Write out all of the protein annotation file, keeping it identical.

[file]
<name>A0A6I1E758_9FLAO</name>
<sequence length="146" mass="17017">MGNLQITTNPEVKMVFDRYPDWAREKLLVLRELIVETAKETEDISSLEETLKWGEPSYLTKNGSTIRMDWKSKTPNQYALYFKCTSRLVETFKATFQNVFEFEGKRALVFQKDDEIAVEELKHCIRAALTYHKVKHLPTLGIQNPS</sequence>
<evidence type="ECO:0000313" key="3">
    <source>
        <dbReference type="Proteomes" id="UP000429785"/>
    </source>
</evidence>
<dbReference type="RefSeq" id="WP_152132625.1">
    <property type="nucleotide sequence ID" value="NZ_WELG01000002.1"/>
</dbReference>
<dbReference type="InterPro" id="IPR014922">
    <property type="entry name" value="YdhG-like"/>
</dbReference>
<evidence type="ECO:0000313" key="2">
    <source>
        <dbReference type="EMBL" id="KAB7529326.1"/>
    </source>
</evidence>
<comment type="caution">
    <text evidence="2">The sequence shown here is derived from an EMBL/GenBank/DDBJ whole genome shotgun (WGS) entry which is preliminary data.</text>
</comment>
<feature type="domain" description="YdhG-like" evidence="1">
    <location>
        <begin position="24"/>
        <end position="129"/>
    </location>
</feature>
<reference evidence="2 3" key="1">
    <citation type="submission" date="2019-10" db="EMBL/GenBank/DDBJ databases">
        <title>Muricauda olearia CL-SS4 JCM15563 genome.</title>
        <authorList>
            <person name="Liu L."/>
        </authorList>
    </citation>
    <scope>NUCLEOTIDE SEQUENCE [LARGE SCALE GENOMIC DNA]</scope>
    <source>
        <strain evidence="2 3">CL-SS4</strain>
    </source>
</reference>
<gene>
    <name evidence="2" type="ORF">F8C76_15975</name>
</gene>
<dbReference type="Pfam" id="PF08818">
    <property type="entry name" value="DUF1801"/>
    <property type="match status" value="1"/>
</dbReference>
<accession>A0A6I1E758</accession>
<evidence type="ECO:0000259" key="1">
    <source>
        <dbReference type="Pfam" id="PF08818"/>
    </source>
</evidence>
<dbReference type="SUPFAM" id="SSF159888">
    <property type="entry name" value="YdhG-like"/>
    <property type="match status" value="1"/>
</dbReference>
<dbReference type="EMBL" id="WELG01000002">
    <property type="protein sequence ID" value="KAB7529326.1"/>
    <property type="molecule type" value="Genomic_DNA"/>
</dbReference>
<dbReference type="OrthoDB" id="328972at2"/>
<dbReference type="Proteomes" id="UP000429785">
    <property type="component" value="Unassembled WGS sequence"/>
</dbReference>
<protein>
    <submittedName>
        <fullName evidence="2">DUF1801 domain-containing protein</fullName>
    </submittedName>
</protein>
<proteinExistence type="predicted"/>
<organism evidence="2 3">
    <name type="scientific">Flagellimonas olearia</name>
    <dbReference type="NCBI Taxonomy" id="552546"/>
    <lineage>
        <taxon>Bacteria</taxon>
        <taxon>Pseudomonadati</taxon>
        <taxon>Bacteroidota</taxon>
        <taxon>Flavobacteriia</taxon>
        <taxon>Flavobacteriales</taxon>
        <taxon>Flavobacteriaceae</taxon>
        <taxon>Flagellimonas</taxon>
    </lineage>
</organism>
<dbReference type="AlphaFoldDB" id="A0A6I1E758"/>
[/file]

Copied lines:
<name>A0A6I1E758_9FLAO</name>
<sequence length="146" mass="17017">MGNLQITTNPEVKMVFDRYPDWAREKLLVLRELIVETAKETEDISSLEETLKWGEPSYLTKNGSTIRMDWKSKTPNQYALYFKCTSRLVETFKATFQNVFEFEGKRALVFQKDDEIAVEELKHCIRAALTYHKVKHLPTLGIQNPS</sequence>
<evidence type="ECO:0000313" key="3">
    <source>
        <dbReference type="Proteomes" id="UP000429785"/>
    </source>
</evidence>
<dbReference type="RefSeq" id="WP_152132625.1">
    <property type="nucleotide sequence ID" value="NZ_WELG01000002.1"/>
</dbReference>
<dbReference type="InterPro" id="IPR014922">
    <property type="entry name" value="YdhG-like"/>
</dbReference>
<evidence type="ECO:0000313" key="2">
    <source>
        <dbReference type="EMBL" id="KAB7529326.1"/>
    </source>
</evidence>
<comment type="caution">
    <text evidence="2">The sequence shown here is derived from an EMBL/GenBank/DDBJ whole genome shotgun (WGS) entry which is preliminary data.</text>
</comment>
<feature type="domain" description="YdhG-like" evidence="1">
    <location>
        <begin position="24"/>
        <end position="129"/>
    </location>
</feature>
<reference evidence="2 3" key="1">
    <citation type="submission" date="2019-10" db="EMBL/GenBank/DDBJ databases">
        <title>Muricauda olearia CL-SS4 JCM15563 genome.</title>
        <authorList>
            <person name="Liu L."/>
        </authorList>
    </citation>
    <scope>NUCLEOTIDE SEQUENCE [LARGE SCALE GENOMIC DNA]</scope>
    <source>
        <strain evidence="2 3">CL-SS4</strain>
    </source>
</reference>
<gene>
    <name evidence="2" type="ORF">F8C76_15975</name>
</gene>
<dbReference type="Pfam" id="PF08818">
    <property type="entry name" value="DUF1801"/>
    <property type="match status" value="1"/>
</dbReference>
<accession>A0A6I1E758</accession>
<evidence type="ECO:0000259" key="1">
    <source>
        <dbReference type="Pfam" id="PF08818"/>
    </source>
</evidence>
<dbReference type="SUPFAM" id="SSF159888">
    <property type="entry name" value="YdhG-like"/>
    <property type="match status" value="1"/>
</dbReference>
<dbReference type="EMBL" id="WELG01000002">
    <property type="protein sequence ID" value="KAB7529326.1"/>
    <property type="molecule type" value="Genomic_DNA"/>
</dbReference>
<dbReference type="OrthoDB" id="328972at2"/>
<dbReference type="Proteomes" id="UP000429785">
    <property type="component" value="Unassembled WGS sequence"/>
</dbReference>
<protein>
    <submittedName>
        <fullName evidence="2">DUF1801 domain-containing protein</fullName>
    </submittedName>
</protein>
<proteinExistence type="predicted"/>
<organism evidence="2 3">
    <name type="scientific">Flagellimonas olearia</name>
    <dbReference type="NCBI Taxonomy" id="552546"/>
    <lineage>
        <taxon>Bacteria</taxon>
        <taxon>Pseudomonadati</taxon>
        <taxon>Bacteroidota</taxon>
        <taxon>Flavobacteriia</taxon>
        <taxon>Flavobacteriales</taxon>
        <taxon>Flavobacteriaceae</taxon>
        <taxon>Flagellimonas</taxon>
    </lineage>
</organism>
<dbReference type="AlphaFoldDB" id="A0A6I1E758"/>